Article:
Bill Clinton has emerged as the overwhelming favourite among Oxford undergraduates to succeed the late Roy Jenkins as Chancellor of the university.
Despite his troubled past, the former US President attracted almost half — 48 per cent — of the votes in a poll to be published in Cherwell, the university’s undergraduate newspaper.
Clinton, a former Rhodes scholar whose daughter Chelsea is a graduate student at Oxford, attracted almost three times the support of his nearest rival, the SDP’s co-founder, Shirley Williams, who polled 16 per cent.
Chris Patten, the former Governor of Hong Kong, headed the rest of the field on 11 per cent, with Michael Heseltine, the former deputy Prime Minister, on 6 per cent.
Undergraduates of a more original cast of mind filled the box marked “other” with more frivolous suggestions, including jailed novelist Jeffrey Archer, a documentary maker and a comedian.
But Cherwell’s survey, sent to 1,000 undergraduates via email, is not quite the green light for a Clinton candidacy that it might first appear.
As Clinton will know, undergraduates are not eligible to vote, though they could help out with canvassing, fly-posting and handing out manifestos to tourists on Broad Street.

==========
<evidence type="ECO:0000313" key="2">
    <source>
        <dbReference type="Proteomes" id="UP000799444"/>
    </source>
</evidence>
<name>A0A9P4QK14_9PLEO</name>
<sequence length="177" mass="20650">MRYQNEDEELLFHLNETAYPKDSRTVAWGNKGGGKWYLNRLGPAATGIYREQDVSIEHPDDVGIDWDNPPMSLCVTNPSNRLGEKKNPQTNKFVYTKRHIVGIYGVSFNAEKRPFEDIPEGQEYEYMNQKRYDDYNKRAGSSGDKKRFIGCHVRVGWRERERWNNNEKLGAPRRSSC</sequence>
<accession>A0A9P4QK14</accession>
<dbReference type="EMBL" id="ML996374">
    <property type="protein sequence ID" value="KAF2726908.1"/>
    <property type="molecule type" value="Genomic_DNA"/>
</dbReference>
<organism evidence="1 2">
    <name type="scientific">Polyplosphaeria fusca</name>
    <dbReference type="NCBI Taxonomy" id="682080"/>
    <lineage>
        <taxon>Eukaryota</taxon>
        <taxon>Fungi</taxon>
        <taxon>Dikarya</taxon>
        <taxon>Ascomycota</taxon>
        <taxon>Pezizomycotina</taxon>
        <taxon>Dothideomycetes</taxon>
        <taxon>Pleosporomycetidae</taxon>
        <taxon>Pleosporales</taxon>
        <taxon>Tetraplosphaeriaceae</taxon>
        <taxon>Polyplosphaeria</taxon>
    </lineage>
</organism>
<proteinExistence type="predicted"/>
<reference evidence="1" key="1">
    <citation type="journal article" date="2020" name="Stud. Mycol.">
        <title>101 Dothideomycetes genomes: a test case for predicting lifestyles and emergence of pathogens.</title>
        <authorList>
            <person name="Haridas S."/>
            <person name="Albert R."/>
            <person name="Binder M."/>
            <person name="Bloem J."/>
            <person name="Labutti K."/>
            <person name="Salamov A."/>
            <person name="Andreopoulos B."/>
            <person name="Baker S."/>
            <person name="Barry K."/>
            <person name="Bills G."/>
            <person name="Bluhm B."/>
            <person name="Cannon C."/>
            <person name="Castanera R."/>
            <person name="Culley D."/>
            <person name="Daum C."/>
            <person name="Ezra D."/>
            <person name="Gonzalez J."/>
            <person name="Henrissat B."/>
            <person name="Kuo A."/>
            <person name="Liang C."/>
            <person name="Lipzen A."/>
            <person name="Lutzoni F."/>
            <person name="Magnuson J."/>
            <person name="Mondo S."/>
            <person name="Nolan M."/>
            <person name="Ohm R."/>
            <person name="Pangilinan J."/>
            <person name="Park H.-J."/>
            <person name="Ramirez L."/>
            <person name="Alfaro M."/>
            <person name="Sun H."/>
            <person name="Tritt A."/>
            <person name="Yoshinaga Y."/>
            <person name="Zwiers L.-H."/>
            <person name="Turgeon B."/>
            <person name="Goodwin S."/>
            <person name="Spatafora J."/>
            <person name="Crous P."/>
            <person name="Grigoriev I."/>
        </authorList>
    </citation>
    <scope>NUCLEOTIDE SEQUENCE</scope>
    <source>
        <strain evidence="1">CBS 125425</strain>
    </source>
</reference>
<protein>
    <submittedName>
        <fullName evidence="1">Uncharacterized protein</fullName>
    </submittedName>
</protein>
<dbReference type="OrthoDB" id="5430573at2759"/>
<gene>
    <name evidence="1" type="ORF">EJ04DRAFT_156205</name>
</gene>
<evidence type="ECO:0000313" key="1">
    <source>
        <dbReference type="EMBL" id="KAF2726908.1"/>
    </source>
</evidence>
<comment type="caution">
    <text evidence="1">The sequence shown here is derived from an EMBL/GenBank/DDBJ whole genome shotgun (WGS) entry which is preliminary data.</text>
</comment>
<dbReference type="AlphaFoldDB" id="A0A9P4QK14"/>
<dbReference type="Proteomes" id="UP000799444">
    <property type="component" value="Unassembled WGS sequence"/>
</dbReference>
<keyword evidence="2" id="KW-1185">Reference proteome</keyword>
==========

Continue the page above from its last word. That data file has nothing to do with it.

As dons and undergraduates return for the new term, the debate on who will succeed Lord Jenkins to what is arguably the top job in British academia is hotting up.
Although primarily a ceremonial post, the next Chancellor will take charge on the eve of one of the most turbulent periods of the university’s history.
Money — the row over fees and the broader debate over how to return a chronically under-funded institution to the front rank of international academia — will be the big issue.
On that score Clinton, with his fund-raising skills honed during years in America politics, has his supporters and not solely among star-struck undergraduates. Some acknowledge that his candidacy would be the marriage of two “big brands”.
But Clinton’s detractors are quick to recall the scandals of the past. “He has one too many strikes against his name,” said one former college head, though others believe the university is “grown up” enough to cope.